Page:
The AFL says it’s keen to be a leader on social issues such as racism or violence against women, as long as it doesn’t require doing anything too drastic.
“Our commitment to social issues such as violence against women, is strongest at the symbolic stage,” said AFL CEO Gillon McLachlan.
“Think of us more like a mascot, we don’t participate on the field but we’re on the sidelines cheering. Mascots are important, everyone loves mascots.”
Mr McLachlan said he could see how the AFL’s commitment to campaigns such as White Ribbon Day and organisations like Our Watch, could confuse people into thinking they would actually do something when tangible examples arrive.
“People forget that changing society is a massive pain in the arse. You have to sometimes do things that aren’t in your organisations best interests or your own. That’s not really our thing.”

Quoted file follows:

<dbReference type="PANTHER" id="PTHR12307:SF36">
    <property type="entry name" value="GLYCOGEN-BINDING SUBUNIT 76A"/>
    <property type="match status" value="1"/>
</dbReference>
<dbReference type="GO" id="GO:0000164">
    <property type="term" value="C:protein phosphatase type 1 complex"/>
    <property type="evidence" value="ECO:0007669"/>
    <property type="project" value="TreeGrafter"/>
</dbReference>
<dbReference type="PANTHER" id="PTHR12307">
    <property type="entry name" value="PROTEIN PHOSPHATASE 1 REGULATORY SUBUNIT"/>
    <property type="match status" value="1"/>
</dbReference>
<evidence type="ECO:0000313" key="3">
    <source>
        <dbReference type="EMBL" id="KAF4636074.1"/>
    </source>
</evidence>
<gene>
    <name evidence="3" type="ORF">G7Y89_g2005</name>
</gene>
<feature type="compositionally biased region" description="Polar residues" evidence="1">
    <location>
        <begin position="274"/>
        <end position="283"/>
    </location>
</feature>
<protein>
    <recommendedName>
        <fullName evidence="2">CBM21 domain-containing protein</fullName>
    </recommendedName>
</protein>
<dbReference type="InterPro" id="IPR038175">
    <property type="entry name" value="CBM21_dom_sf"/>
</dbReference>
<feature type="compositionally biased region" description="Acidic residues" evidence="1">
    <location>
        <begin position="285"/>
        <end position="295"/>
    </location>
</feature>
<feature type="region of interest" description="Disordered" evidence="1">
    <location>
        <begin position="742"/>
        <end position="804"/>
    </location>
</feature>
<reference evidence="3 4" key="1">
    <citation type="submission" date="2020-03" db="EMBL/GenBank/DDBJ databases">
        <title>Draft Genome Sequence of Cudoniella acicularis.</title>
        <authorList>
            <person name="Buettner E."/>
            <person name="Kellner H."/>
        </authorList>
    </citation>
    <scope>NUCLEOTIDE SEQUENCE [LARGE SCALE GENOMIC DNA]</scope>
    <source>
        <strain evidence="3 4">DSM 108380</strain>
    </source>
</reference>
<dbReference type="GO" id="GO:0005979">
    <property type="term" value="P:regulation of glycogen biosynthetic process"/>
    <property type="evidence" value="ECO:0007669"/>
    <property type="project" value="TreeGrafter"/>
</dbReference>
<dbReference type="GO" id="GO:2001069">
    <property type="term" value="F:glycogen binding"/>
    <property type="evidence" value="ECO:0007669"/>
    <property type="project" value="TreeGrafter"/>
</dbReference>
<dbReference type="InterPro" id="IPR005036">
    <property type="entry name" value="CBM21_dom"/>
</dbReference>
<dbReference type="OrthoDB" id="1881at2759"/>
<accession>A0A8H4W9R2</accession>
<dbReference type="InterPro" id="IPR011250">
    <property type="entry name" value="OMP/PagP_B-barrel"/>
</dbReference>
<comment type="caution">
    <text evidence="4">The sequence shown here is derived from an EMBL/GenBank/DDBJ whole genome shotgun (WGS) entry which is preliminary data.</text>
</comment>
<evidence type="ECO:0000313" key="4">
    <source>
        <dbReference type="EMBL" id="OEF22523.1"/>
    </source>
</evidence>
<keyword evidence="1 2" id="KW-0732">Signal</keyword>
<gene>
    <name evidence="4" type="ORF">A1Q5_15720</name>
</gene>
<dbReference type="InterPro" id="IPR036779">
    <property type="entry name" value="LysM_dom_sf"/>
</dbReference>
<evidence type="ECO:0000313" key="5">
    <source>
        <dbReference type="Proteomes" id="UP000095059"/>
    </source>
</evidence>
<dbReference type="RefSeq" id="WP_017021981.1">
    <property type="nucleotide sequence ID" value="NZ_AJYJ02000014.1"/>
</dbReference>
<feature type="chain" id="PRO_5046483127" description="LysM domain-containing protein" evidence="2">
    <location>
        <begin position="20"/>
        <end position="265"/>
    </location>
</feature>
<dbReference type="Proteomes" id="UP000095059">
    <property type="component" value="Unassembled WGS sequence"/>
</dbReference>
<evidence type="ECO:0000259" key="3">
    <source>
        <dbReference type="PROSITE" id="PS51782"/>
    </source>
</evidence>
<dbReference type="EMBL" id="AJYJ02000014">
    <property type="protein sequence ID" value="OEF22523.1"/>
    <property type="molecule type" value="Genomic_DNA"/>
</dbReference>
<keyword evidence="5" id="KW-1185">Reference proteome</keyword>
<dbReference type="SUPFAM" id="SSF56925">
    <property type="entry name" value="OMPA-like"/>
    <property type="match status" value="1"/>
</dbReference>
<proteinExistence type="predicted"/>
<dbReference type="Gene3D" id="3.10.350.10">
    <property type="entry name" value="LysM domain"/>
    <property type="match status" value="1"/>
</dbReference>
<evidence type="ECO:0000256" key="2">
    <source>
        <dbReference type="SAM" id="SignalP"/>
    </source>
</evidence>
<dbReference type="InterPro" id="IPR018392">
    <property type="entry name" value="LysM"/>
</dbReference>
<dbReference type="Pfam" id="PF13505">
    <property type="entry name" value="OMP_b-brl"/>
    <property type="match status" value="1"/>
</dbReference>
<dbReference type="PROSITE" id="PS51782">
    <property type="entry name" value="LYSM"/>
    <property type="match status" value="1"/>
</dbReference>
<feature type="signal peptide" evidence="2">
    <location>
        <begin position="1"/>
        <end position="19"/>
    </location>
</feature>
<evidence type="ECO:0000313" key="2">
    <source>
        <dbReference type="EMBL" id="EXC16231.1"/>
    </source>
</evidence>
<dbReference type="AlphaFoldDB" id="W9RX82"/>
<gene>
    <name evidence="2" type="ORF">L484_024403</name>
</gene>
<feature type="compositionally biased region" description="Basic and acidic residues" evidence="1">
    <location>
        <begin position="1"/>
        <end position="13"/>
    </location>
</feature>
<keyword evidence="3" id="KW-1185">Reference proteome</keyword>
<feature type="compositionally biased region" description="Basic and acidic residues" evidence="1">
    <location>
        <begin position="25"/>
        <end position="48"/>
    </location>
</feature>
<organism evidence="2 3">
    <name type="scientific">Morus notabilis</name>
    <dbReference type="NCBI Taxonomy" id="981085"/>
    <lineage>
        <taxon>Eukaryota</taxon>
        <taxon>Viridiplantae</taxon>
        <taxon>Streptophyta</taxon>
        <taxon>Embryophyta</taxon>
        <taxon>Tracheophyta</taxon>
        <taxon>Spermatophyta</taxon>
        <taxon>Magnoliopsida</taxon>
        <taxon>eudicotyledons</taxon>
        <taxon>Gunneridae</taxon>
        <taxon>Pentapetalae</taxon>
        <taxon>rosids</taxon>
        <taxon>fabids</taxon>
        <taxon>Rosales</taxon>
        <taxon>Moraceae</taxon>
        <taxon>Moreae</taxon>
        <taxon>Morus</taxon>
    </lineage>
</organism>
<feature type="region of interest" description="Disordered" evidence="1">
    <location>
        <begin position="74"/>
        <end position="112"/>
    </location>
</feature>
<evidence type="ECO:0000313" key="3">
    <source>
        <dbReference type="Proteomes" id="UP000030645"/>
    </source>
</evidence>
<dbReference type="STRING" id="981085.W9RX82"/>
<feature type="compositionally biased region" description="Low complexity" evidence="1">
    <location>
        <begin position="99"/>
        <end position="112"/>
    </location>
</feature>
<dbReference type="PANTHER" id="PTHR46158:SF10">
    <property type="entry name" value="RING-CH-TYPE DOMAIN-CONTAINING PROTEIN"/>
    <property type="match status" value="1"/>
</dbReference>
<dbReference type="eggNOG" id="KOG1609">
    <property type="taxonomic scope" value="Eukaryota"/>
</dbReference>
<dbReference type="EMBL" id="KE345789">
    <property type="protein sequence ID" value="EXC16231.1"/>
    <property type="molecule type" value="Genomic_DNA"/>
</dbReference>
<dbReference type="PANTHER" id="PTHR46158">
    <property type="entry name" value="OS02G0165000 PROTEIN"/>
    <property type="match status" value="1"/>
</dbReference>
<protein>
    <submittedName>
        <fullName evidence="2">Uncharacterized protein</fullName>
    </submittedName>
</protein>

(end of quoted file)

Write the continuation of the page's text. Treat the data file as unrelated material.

“Life is more complex than that. That’s why next year we’ll be participating in ‘Shades of Grey Ribbon Day’ and supporting a new organisation ‘Occasionally Checking In’.
The AFL will also establish a new fast track apology system for when people say or do things which clash with the causes the AFL is using in its marketing.
“Saying you’re ‘sorry if people were offended’ and paying a bit of money to a charity will now instantly absolve anyone of wrong doing.”
“It’s important we get the feel good factor of being linked to these causes, without effecting our ability to put our agenda first.”